What’s the last thing that you’ve done where every single part of the job was difficult?
Where the next simplest action you could take drained all the energy and willpower from your being?
My guess is that you’ve never experienced this, although it can seem like you live through this every day of your life.
What’s needed is an attitude adjustment.
You’re not going to think about the whole task as a complete entity any more; what you’re going to do is to break it up into small pieces (like every productivity expert tells you to do), and you’re going to take an honest look at yourself. You’re going to ask yourself whether you’re ACTUALLY not up to the task, or whether each individual piece of the whole is ridiculously easy.
A lot of times we build up tasks and projects in our minds and make them out to be far more labor-intensive than they actually are.
And the result is the literal death of our productivity.
We decide to do something easier, and sometimes we never return to what we had originally set out to do.
The things that are easy to do are also easy NOT to do, and sometimes they are weighted more heavily in the one direction than is actually necessary.
How difficult is it to send one important email?
Sure, there are steps involved:
- Open your email program
- Find the right email address in your contact list
- Outline roughly what you’re going to say
- Give your email a subject line, if necessary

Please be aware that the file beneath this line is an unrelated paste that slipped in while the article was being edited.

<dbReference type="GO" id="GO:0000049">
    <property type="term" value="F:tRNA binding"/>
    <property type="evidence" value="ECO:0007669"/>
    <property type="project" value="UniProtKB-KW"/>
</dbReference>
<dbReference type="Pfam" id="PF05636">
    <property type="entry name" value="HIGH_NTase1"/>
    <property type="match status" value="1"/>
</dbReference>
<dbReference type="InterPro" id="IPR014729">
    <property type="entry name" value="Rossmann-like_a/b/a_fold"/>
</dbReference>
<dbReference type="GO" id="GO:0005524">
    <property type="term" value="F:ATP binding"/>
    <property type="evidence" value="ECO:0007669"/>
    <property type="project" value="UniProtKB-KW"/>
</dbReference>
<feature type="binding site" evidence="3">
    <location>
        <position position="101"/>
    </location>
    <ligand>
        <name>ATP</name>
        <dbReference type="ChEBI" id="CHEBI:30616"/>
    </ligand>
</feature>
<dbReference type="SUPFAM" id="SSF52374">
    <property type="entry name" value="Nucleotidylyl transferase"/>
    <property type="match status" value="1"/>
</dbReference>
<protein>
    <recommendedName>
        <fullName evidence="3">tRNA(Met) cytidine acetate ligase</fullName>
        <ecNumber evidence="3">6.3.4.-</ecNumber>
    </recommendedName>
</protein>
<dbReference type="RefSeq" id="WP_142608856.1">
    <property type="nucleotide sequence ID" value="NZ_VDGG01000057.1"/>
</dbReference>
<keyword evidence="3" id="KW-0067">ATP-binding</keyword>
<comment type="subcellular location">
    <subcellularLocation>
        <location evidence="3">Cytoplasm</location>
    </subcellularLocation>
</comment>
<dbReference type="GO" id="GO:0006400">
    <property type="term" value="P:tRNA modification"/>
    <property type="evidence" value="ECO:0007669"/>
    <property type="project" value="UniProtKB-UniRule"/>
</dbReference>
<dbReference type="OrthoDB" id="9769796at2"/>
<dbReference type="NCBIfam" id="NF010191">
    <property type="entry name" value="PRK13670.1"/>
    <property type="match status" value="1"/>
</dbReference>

- Type out your rough outline in the body of your email
- Quickly review for spelling and clarity
- Hit “Send”
Ask yourself, “What part of that process is so difficult that I’m unable to deal with it?”
You will be embarrassed to answer.
There is nothing so difficult that it cannot be broken down into smaller steps and then dealt with in a systematic way. Lao-Tzu realized this 2,500 years ago, and some people still need to learn this.
And if you’re wondering about me, teaching is how I learn. I’m not the perfect role model, and I literally help myself learn by teaching this stuff to others. I could often use a reminder about breaking tasks down and asking myself whether each individual step is difficult or not. I’ll be working on this for decades.
AS SIMPLE AS POSSIBLE
Einstein said that a problem must be made as simple as possible, but not simpler. It’s a different way of saying what Lao-Tzu said.